In the United Kingdom, since the 1967 Law Reform, events have taken a slow turn. Attempts to establish Social Clubs (À La Amsterdam), are not proving an easy matter - there seems to be quite a bit of public antipathy. The Albany Trust has done, and is doing, a great job of education and conselling work, but is finding support is falling away now that the main "battle" has been won. (But not in Scotland, where it remains a crime to be homosexual).

If its necessary for me to join the Society, please enclose and Application Form with any literature you may send me.

Yours sincerely, Ian C Dunn.

[Attached to above is a pen note]
A substantial repeat of the above was sent 8 January 1969 since no resonse from Mattachine Washington recd. ICD.
A similar "initial letter" sent to the Scretary of the Mattachine Society of New York (air mai) 10 January 1969. ICD.

Esquire Clubs Limited, Gaddum House, Manchester. NEWSLETTER. October 1968.
DirectorsL Allan Horsfall, Jack Jackson, Harold Pollard, Colin Harvey [underlined by ID? He lived in Milngavie, Glasgow.], Ray Goslin.


On 29 August an article headed "Homosexuals Now" [margin note] by Ray Gosling which dealt at lenght with the ESQUIRE prohect, appeared in New Society, the social workers' journal. This article had been previously been submitted to the ESQUIRE Board and had been approved by all the Directors.

On the following Sunday, the BBC presented a sympathetic report on "The spread of homosexual clubs in Britain" in the Radio 4 prgramme, 'The World This Weekend'. The following Wednesday on the same station in 'THe World at One', Lord Arran bitterly attacked the clubs and expressed the hope that they would fail. He also attacked them on the same day in his regular colum in the London Evegin News and said that, had he known that  this was going to happen, he would not have introduced his Sexual Offences Bill. He attacked yet again in the same paper on the following Wednesday and on the 19 September the Evening News published the following letter from the secretary of ESQUIRE:-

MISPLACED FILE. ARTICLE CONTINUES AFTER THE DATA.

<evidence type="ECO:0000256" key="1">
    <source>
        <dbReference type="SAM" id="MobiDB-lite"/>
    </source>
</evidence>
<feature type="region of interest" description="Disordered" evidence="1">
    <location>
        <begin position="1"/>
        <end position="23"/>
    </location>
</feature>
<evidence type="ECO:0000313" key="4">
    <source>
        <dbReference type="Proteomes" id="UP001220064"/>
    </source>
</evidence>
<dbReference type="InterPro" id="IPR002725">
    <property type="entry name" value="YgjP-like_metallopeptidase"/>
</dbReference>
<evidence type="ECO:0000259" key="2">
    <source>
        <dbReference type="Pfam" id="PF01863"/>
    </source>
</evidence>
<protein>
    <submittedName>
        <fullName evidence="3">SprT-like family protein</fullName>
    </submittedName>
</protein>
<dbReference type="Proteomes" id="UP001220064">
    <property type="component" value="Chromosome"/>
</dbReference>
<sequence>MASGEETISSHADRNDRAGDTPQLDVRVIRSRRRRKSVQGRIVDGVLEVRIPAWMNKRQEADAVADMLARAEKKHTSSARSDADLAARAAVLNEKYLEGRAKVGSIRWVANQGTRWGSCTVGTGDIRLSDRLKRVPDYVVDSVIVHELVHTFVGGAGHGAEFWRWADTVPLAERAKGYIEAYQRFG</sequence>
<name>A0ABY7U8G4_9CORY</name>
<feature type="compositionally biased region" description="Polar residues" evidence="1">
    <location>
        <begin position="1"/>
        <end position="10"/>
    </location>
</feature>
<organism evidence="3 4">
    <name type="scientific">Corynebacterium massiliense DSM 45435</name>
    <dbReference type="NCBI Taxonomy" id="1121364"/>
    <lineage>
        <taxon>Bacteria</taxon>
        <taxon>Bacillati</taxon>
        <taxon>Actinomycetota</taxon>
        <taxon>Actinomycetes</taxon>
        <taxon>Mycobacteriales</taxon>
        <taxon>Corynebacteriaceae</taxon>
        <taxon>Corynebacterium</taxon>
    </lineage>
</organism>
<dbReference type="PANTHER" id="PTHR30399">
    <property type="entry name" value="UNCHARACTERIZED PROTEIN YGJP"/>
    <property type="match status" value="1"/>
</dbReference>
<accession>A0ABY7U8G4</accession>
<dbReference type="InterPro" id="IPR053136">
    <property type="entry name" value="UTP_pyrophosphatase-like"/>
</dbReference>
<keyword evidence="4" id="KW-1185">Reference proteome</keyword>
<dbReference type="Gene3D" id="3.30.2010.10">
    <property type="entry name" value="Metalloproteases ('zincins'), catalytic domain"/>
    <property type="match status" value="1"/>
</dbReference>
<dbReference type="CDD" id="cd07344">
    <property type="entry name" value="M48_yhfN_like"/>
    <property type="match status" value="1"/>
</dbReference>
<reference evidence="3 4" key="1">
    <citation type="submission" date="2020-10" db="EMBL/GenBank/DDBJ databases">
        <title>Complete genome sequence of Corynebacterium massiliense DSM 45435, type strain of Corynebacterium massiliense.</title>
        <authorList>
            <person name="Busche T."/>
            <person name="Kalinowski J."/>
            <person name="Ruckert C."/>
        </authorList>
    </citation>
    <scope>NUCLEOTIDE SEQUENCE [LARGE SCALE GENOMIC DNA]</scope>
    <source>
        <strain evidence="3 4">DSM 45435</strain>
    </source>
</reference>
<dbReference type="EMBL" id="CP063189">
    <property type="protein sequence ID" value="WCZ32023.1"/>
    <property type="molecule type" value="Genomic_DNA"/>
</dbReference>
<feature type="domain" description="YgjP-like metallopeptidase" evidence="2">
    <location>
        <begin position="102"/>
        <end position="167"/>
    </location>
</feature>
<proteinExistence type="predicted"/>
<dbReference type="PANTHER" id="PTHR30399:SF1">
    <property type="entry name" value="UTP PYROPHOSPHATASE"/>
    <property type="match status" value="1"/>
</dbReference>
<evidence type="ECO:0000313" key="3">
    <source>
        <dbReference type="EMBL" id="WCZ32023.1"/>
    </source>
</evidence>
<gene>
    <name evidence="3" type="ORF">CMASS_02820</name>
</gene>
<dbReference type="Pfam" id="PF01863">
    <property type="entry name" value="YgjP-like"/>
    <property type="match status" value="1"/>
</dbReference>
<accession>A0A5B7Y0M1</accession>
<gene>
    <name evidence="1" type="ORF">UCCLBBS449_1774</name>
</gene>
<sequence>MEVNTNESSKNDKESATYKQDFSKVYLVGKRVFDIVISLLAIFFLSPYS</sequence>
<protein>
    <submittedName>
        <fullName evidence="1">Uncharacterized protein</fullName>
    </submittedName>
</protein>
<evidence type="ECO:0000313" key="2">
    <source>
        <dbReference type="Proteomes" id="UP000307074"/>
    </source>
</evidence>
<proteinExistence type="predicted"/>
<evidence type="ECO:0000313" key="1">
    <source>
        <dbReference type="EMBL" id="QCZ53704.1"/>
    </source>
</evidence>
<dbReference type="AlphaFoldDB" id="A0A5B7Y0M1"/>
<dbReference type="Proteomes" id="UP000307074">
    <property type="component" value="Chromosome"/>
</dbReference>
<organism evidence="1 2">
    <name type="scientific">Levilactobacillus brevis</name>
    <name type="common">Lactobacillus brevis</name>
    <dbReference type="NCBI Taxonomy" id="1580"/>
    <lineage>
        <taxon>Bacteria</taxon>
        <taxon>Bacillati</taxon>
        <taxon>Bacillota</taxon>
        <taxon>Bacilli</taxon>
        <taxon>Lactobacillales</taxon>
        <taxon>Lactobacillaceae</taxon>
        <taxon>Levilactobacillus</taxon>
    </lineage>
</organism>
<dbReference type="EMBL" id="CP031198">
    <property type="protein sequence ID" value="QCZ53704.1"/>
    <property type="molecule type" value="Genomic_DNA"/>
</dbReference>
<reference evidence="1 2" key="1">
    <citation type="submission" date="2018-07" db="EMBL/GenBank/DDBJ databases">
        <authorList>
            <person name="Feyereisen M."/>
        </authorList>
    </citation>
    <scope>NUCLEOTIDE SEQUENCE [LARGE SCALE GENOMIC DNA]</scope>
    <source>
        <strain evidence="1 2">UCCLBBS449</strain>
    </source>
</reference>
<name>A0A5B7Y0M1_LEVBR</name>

"I have worked in the field of homosexual law reform for longer than Lord Arran and I am convinced that he is wrong about teh need for homosexual clubs.

"We at Esquire CLubs regreat that it is necessary for minorities to be organised in this way, byt homosexuals at the moment are misunderstood and misrepresented to an extent that they need the particular support and protection that only the proposed clubs can give them.

"We will continue to work and pray for the time when the clubs are no longer needed when the homosexual can take his place in the wider community, but for the present we are simpley not prepared to sacrifice this generation for the sake of the next."

Lord Arran has since maintined public silence, but the ESQUIRE Board and the Northern Committee are still facing consierable private pressure form London [pen] I.C.A.T.and elselwhere.

16 November 1968 Ian Dunn to Secy Esquire Clubs Ltd

Dear Alan Horsfall,

Thank you very much for October's Newsletter [cf above] and the photocopy of Ray Gosling's "New Society" article. [not in file]  ...

Your newsletter puts in words what I have felt since the summer - that there is an extraordinary lack of interrest in homosecual matters just now. By this I mean the establishment of Social Clubs 'à la Esquire', and the like.

It would seem that if we assert our equality in the community - and enjoy the security and ease of equals - there is a a hostility, a sort of "well, of course I would work for Law Reform and removal of social injustice, but regulated gay glubs? No sir - youre on your own". At least, I've found so. Perhaps I can illustrate this in my communications with the Church of Scotland. In May 1967 ...  CONTINUE HERE

Short biographical note on Alan Horsfall gleaned from The Knitting Circle

In 1964 he co-founded the North-West Homosexual Law Reform Committee with Colin Harvey. After the 1967 Sexuel Reform Act the committee became the Campaign for Homosexual Equality. Allan Horsfall was successively its secretary, chair, and president. Most of his working life was spent with the National Coal Board, in the estates department. For his last few years before retirement he worked for the Salford Education Department. In the mid-1990s he became involved with the campaign around the case of the Bolton 7. Harold Pollard, his partner for 48 years, died in 1996. In March 2000 Allan Horsfall received The Pink Paper Award for his services to the gay community.

Picture of Alan with Ray Gosling: